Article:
China new home prices increase in March led by smaller cities
Analyst expects property demand to increase in bigger cities this year but not prices as government keeps it in check
New home prices, excluding government-subsidised housing, increased in 55 of the 70 cities tracked in March, compared with 44 in February, the National Bureau of Statistics said. New home prices dropped in 10 cities, down from 16 in February.
New home prices in Beijing, Shanghai and Guangzhou all rose in March, the first time in months, though the increase was minimal. Prices in Shenzhen, however, dropped 0.1 per cent.
“The government’s stringent property curbs, including direct price control, have actually added to the new home short supply in top cities and incentivised people to grab a home, underlining the paradox of government control,” said Joe Zhou, head of China research at JLL.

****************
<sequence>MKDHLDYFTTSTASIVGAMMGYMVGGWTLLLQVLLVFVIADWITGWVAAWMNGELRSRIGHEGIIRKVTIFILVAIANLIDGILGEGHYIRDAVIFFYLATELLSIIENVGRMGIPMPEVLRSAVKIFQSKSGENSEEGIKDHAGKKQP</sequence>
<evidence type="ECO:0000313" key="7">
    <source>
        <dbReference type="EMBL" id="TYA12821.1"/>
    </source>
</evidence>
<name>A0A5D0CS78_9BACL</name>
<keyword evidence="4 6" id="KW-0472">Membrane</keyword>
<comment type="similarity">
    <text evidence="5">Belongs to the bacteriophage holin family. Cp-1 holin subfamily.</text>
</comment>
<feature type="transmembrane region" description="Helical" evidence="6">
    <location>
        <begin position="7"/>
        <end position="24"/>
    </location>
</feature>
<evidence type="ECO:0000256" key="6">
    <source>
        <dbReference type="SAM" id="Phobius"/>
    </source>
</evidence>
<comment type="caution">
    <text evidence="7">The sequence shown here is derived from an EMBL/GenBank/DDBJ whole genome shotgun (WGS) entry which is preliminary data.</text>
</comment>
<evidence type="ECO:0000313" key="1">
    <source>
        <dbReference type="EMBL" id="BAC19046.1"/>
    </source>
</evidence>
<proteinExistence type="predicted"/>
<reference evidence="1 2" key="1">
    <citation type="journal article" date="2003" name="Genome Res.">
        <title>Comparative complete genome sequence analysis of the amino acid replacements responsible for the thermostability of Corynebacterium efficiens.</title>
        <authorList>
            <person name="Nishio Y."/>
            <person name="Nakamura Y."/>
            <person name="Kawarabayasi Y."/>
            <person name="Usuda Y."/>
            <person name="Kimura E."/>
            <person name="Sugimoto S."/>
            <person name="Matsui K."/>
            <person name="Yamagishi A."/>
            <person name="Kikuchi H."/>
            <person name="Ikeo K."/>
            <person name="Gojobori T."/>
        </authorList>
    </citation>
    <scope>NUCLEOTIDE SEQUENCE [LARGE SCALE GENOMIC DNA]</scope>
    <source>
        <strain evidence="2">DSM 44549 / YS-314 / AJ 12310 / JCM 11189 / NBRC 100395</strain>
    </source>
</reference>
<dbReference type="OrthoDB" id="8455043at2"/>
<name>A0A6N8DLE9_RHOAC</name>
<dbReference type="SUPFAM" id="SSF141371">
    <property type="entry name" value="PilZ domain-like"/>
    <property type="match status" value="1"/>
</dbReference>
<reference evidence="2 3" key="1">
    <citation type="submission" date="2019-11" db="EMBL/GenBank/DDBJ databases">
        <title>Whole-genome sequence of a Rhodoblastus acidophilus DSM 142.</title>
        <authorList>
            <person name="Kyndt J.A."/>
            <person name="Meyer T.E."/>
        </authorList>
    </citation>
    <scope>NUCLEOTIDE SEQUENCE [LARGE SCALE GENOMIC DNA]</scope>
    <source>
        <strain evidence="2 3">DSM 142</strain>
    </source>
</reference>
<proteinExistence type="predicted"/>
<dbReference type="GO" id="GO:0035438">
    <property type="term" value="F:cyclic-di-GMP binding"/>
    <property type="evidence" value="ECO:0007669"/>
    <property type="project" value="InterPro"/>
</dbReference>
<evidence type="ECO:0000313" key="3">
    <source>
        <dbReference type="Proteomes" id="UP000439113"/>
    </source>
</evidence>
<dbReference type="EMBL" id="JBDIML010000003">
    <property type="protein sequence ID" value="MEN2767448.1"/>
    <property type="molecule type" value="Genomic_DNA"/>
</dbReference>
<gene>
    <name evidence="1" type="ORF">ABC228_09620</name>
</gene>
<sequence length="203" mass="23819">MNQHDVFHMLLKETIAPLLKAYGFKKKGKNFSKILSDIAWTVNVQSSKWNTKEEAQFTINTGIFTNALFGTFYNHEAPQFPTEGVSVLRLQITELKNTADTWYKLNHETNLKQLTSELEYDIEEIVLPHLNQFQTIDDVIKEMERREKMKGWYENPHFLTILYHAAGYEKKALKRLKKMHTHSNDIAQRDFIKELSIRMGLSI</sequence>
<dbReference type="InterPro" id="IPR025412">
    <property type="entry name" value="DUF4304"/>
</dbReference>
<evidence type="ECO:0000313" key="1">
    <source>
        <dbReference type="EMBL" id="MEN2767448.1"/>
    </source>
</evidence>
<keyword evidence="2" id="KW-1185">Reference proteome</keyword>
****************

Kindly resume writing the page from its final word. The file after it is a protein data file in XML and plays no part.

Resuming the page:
Even as price momentum picked up, China’s residential property sales by area slowed considerably, to 2.6 per cent year on year growth in March, compared to the 11 per cent a year earlier.
East China, the most prosperous part of the country where real estate activity is also the most active, saw home sales slump 7.3 per cent in the first quarter from a year ago, which analysts attributed to falling new supply.
The third- and fourth-tier cities accounted for 70 per cent of China’s property sales, according to China Real Estate Information, an independent third-party property price guide platform.
Zhou said he expected a reversal of sales pattern this year compared with last year.
“Last year the first-tier cities experienced a hard year due to the heightened policy curbs while the vast third and fourth-tier cities performed surprisingly well and saved China’s overall property sales.
“This year the momentum in lower tier cities may come to an end as the previous round of ferocious buying has overdrawn on the demand; but in first-tier cities many projects this year have won sales approval from the government, so the burst of new supply will boost sales, while prices won’t jump because of the government price controls,” he said.
A typical example is Shanghai, where a spate of new housing projects have opened for pre-sale this month after a year-long supply vacuum. The prices are lower than normal and applicants far outnumber available units.